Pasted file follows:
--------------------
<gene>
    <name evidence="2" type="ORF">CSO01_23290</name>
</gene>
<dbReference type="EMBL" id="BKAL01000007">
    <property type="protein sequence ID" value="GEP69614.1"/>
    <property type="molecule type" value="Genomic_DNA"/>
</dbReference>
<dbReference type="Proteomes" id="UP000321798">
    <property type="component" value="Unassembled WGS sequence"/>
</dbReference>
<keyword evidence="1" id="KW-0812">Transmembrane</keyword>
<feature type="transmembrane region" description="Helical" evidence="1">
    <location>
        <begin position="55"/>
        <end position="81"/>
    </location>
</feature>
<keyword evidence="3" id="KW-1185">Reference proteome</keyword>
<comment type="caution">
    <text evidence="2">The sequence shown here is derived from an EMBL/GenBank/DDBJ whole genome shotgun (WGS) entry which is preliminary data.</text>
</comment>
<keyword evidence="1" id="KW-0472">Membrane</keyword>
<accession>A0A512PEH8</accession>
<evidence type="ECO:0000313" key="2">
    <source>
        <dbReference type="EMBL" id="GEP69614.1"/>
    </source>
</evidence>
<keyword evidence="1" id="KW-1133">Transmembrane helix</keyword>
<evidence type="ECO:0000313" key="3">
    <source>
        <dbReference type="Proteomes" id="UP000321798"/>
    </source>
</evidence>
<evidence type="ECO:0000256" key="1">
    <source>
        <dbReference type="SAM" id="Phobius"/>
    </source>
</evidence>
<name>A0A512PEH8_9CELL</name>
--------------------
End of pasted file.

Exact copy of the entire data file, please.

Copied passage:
<gene>
    <name evidence="2" type="ORF">CSO01_23290</name>
</gene>
<dbReference type="EMBL" id="BKAL01000007">
    <property type="protein sequence ID" value="GEP69614.1"/>
    <property type="molecule type" value="Genomic_DNA"/>
</dbReference>
<dbReference type="Proteomes" id="UP000321798">
    <property type="component" value="Unassembled WGS sequence"/>
</dbReference>
<keyword evidence="1" id="KW-0812">Transmembrane</keyword>
<feature type="transmembrane region" description="Helical" evidence="1">
    <location>
        <begin position="55"/>
        <end position="81"/>
    </location>
</feature>
<keyword evidence="3" id="KW-1185">Reference proteome</keyword>
<comment type="caution">
    <text evidence="2">The sequence shown here is derived from an EMBL/GenBank/DDBJ whole genome shotgun (WGS) entry which is preliminary data.</text>
</comment>
<keyword evidence="1" id="KW-0472">Membrane</keyword>
<accession>A0A512PEH8</accession>
<evidence type="ECO:0000313" key="2">
    <source>
        <dbReference type="EMBL" id="GEP69614.1"/>
    </source>
</evidence>
<keyword evidence="1" id="KW-1133">Transmembrane helix</keyword>
<evidence type="ECO:0000313" key="3">
    <source>
        <dbReference type="Proteomes" id="UP000321798"/>
    </source>
</evidence>
<evidence type="ECO:0000256" key="1">
    <source>
        <dbReference type="SAM" id="Phobius"/>
    </source>
</evidence>
<name>A0A512PEH8_9CELL</name>